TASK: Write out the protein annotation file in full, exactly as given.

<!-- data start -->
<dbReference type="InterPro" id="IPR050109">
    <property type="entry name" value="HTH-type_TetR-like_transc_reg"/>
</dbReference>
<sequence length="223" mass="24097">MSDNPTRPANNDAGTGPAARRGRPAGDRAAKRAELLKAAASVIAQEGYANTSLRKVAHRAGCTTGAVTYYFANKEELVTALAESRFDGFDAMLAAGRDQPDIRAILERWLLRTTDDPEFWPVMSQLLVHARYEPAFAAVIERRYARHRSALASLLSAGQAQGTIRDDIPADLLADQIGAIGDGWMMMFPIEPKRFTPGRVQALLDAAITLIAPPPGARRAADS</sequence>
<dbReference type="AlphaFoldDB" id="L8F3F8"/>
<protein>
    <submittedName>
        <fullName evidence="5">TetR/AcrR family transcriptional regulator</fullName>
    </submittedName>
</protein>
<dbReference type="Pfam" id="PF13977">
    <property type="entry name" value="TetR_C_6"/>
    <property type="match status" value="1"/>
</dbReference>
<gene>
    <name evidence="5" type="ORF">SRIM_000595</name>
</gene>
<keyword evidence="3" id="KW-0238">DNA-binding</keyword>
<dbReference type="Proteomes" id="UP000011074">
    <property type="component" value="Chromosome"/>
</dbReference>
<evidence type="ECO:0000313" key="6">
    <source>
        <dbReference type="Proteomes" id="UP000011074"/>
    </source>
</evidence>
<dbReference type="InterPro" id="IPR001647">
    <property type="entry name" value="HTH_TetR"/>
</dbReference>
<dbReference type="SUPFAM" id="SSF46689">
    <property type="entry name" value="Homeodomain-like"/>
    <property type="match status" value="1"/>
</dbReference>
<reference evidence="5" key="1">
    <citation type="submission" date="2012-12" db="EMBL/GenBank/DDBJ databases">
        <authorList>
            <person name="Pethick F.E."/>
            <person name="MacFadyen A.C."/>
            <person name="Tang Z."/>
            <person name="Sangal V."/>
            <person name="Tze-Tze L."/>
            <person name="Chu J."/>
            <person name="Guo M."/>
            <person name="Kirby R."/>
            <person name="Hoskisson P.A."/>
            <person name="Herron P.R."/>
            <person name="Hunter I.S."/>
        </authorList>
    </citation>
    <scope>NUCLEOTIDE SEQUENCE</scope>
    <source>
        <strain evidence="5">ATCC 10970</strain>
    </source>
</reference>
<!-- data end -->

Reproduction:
<dbReference type="InterPro" id="IPR050109">
    <property type="entry name" value="HTH-type_TetR-like_transc_reg"/>
</dbReference>
<sequence length="223" mass="24097">MSDNPTRPANNDAGTGPAARRGRPAGDRAAKRAELLKAAASVIAQEGYANTSLRKVAHRAGCTTGAVTYYFANKEELVTALAESRFDGFDAMLAAGRDQPDIRAILERWLLRTTDDPEFWPVMSQLLVHARYEPAFAAVIERRYARHRSALASLLSAGQAQGTIRDDIPADLLADQIGAIGDGWMMMFPIEPKRFTPGRVQALLDAAITLIAPPPGARRAADS</sequence>
<dbReference type="AlphaFoldDB" id="L8F3F8"/>
<protein>
    <submittedName>
        <fullName evidence="5">TetR/AcrR family transcriptional regulator</fullName>
    </submittedName>
</protein>
<dbReference type="Pfam" id="PF13977">
    <property type="entry name" value="TetR_C_6"/>
    <property type="match status" value="1"/>
</dbReference>
<gene>
    <name evidence="5" type="ORF">SRIM_000595</name>
</gene>
<keyword evidence="3" id="KW-0238">DNA-binding</keyword>
<dbReference type="Proteomes" id="UP000011074">
    <property type="component" value="Chromosome"/>
</dbReference>
<evidence type="ECO:0000313" key="6">
    <source>
        <dbReference type="Proteomes" id="UP000011074"/>
    </source>
</evidence>
<dbReference type="InterPro" id="IPR001647">
    <property type="entry name" value="HTH_TetR"/>
</dbReference>
<dbReference type="SUPFAM" id="SSF46689">
    <property type="entry name" value="Homeodomain-like"/>
    <property type="match status" value="1"/>
</dbReference>
<reference evidence="5" key="1">
    <citation type="submission" date="2012-12" db="EMBL/GenBank/DDBJ databases">
        <authorList>
            <person name="Pethick F.E."/>
            <person name="MacFadyen A.C."/>
            <person name="Tang Z."/>
            <person name="Sangal V."/>
            <person name="Tze-Tze L."/>
            <person name="Chu J."/>
            <person name="Guo M."/>
            <person name="Kirby R."/>
            <person name="Hoskisson P.A."/>
            <person name="Herron P.R."/>
            <person name="Hunter I.S."/>
        </authorList>
    </citation>
    <scope>NUCLEOTIDE SEQUENCE</scope>
    <source>
        <strain evidence="5">ATCC 10970</strain>
    </source>
</reference>